Side Gallery

Side Gallery





OCT 19 2018 - MAY 15 2019

The exhibition incorporated Ponti’s contributions to architecture, industrial design, furniture design, lighting, glassware, ceramics, metalwork and interior design and included fittings commissioned for private homes, universities, cathedrals and ocean liners. Bringing together more than 500 pieces from the archives of Gio Ponti’s work, the show began with a recreation of the 1970 Taranto Cathedral's laced liked front inspired by paper cut-outs, before unfolding in chronological order into displays of his objects, furniture and architecture. The exhibition curators dived the main hall into five sections, featuring Ponti's commissions, furniture, lighting and textiles, and architectural projects. These were illustrated through drawings and papier-mâché models, as well as through photographs and film. The exhibition was designed, by Wilmotte & Associés and made use of the tremendous space and height of the museum’s hall. It included tall white room dividers intersected with large-scale reproductions of Ponti's work and photographs of the man himself. One area examined Ponti's collaborations with manufacturers such as Richard Ginori, Christofle and Fontana Arte, as well as with his collaborations with smaller artisan producers.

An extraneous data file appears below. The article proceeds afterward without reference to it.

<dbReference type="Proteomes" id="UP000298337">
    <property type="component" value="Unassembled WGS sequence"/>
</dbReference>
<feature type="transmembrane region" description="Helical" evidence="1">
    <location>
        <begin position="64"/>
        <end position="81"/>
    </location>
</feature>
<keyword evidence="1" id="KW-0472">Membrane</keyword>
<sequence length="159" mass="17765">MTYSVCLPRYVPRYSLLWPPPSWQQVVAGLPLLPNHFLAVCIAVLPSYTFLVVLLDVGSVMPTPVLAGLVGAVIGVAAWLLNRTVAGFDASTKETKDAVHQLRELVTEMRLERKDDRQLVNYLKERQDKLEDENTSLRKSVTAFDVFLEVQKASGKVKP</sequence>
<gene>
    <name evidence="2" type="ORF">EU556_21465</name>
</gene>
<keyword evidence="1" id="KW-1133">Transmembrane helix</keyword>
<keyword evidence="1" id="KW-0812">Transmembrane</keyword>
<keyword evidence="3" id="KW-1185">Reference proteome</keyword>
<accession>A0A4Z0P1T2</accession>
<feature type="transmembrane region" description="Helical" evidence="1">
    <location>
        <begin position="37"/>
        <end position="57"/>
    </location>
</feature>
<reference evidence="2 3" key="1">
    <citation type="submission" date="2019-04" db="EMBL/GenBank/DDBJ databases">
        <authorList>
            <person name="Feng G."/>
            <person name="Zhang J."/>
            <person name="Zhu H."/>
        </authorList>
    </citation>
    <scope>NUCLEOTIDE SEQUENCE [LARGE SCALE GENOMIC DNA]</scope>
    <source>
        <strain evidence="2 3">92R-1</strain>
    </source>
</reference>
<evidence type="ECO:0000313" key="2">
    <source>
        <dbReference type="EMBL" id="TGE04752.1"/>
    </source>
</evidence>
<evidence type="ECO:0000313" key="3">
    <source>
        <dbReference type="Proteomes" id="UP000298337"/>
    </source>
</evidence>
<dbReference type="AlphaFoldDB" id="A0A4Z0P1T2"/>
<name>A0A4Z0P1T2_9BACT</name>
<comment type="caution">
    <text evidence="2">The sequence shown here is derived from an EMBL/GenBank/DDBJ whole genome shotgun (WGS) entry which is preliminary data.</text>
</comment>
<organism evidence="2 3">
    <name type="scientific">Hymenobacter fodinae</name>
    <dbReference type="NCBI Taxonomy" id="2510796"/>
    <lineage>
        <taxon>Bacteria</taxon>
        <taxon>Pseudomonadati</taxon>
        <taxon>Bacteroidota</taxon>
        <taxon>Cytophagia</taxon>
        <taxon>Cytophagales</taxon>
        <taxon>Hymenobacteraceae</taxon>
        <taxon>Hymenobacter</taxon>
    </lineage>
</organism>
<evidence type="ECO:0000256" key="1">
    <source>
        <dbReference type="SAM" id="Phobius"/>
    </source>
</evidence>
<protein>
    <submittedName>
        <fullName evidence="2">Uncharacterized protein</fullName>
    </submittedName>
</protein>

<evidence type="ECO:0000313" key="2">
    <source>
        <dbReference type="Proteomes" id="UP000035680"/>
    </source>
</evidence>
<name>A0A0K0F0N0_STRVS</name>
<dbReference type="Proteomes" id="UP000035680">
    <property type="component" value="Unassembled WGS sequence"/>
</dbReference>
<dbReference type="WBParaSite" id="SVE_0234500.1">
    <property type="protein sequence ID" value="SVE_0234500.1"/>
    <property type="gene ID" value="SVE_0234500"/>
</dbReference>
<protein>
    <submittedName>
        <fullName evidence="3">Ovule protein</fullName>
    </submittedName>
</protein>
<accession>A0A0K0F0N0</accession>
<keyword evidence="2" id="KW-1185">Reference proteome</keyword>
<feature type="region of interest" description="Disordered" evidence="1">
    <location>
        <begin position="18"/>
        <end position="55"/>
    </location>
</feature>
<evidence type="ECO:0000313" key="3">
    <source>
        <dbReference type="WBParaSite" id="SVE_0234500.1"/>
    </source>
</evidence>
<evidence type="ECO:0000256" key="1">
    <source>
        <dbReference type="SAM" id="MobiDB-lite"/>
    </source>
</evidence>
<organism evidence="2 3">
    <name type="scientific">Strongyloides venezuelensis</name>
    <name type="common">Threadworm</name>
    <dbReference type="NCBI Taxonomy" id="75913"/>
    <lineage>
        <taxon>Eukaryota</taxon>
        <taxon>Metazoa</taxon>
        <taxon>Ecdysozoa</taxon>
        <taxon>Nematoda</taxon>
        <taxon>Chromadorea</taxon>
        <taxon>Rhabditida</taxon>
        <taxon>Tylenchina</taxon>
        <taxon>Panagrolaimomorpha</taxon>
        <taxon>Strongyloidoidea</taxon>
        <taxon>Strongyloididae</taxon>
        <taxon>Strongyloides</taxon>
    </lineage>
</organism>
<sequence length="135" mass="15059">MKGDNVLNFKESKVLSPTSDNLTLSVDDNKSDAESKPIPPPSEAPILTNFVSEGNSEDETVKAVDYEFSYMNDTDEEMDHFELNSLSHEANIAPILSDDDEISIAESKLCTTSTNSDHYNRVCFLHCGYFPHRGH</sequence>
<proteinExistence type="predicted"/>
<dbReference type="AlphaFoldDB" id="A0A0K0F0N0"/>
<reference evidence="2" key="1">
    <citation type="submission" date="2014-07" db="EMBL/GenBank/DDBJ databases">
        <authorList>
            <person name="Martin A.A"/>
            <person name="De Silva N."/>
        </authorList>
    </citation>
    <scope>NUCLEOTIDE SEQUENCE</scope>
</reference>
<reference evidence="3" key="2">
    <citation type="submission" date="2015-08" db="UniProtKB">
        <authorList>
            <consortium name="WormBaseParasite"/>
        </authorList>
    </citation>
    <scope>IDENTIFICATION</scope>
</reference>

"A highlight of the exhibition which completed the exhibition was the six fully reconstructed period rooms"

A highlight of the exhibition which completed the exhibition was the six fully reconstructed period rooms. These recreations demonstrated the reach of Ponti's work globally. Each reconstructed room shed light on different period of his work. These rooms included the L'Ange Volant built outside Paris in 1926, the Montecatini building in Milan from a decade later, and the Great Hall at the Palazzo Bo, part of Padua University. At the end of the reconstructions were Gio Ponti's own homes on Via Dezza in Milan, Villa Planchart in the Venezualan capital of Caracas, and the white and blue interior of the Parco dei Principi hotel in Sorrento in the 1960s.

The exhibition is curated by Olivier Gabet, Dominique Forest and Sophie Bouilhet-Dumas along with Gio Ponti's nephew, Salvatore Licitra. It was the first of its kind in France were Gio Ponti’s name did not yet reach a wide audience as it did in other countries.

More info at